In 1987, Bracke Forecare presented the results of a trial begun twelve years previously by the company SCA Skog AB. The trial, located in an area of poor soil, highlighted the differences between planting in mineral soil patches and inverted humus mounds. While the percentage of plants that survived did not differ between the two, there was a difference in that all plants in the inverted humus were standing upright. About a third of the plants in the mineral patches were leaning or prone. After twelve growing seasons, the plants in the inverted humus had rootage about 35 times that of the plants in the soil patches, and trunk volumes of about five times the size.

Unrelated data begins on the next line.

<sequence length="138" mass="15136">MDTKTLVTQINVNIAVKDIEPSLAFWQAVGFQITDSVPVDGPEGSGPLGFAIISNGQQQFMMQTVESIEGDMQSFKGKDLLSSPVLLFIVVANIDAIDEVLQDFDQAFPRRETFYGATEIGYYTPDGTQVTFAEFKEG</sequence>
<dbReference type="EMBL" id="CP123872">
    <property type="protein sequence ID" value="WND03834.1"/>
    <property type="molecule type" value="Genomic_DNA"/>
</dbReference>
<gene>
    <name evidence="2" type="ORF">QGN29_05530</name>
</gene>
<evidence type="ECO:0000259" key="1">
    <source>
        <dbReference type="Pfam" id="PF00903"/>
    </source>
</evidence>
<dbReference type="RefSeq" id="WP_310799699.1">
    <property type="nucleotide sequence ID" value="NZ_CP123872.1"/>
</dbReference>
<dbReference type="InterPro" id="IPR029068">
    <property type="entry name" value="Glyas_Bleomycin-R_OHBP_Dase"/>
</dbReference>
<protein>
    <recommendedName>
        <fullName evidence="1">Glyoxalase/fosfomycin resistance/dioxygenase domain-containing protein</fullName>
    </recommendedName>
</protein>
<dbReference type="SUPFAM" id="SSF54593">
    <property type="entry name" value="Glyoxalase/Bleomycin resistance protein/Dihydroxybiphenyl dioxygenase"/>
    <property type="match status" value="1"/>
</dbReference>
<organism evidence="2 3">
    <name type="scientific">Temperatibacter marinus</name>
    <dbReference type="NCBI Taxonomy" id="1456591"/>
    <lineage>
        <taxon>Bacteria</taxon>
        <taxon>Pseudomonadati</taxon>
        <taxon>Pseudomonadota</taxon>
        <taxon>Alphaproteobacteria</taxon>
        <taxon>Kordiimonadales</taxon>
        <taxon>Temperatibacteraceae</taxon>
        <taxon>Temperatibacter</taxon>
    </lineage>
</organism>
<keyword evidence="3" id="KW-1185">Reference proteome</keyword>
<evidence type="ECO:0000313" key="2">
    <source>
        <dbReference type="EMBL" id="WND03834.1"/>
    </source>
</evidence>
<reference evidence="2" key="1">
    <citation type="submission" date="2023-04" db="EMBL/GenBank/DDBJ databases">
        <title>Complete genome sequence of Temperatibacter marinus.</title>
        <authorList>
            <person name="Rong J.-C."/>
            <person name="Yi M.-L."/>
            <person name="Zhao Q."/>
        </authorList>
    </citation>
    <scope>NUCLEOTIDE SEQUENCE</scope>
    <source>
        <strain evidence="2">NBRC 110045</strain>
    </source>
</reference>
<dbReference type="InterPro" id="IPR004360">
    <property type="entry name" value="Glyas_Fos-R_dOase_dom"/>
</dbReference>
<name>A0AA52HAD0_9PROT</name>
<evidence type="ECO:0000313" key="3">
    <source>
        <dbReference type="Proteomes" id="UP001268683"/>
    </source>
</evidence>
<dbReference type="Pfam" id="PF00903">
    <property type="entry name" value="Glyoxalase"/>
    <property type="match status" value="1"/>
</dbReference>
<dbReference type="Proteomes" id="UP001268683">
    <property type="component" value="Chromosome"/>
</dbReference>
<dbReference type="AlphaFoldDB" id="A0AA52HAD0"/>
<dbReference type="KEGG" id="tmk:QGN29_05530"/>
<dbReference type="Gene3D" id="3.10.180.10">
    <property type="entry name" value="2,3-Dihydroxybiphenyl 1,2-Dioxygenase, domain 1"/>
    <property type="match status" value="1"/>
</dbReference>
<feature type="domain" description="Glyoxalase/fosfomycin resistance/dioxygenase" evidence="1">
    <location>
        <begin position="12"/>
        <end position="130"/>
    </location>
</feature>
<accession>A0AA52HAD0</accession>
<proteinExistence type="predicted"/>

Mattson & Bergsten (2003) showed that scarification in areas of low quality soil increased the growth in volume of 18-year-old Lodgepole pines by 200-500 percent compared to planting without scarification. Disc trenching increased growth by 150 percent. In average quality soil, growth increased by 100 percent on mounded and trenched sites compared to unprepared sites.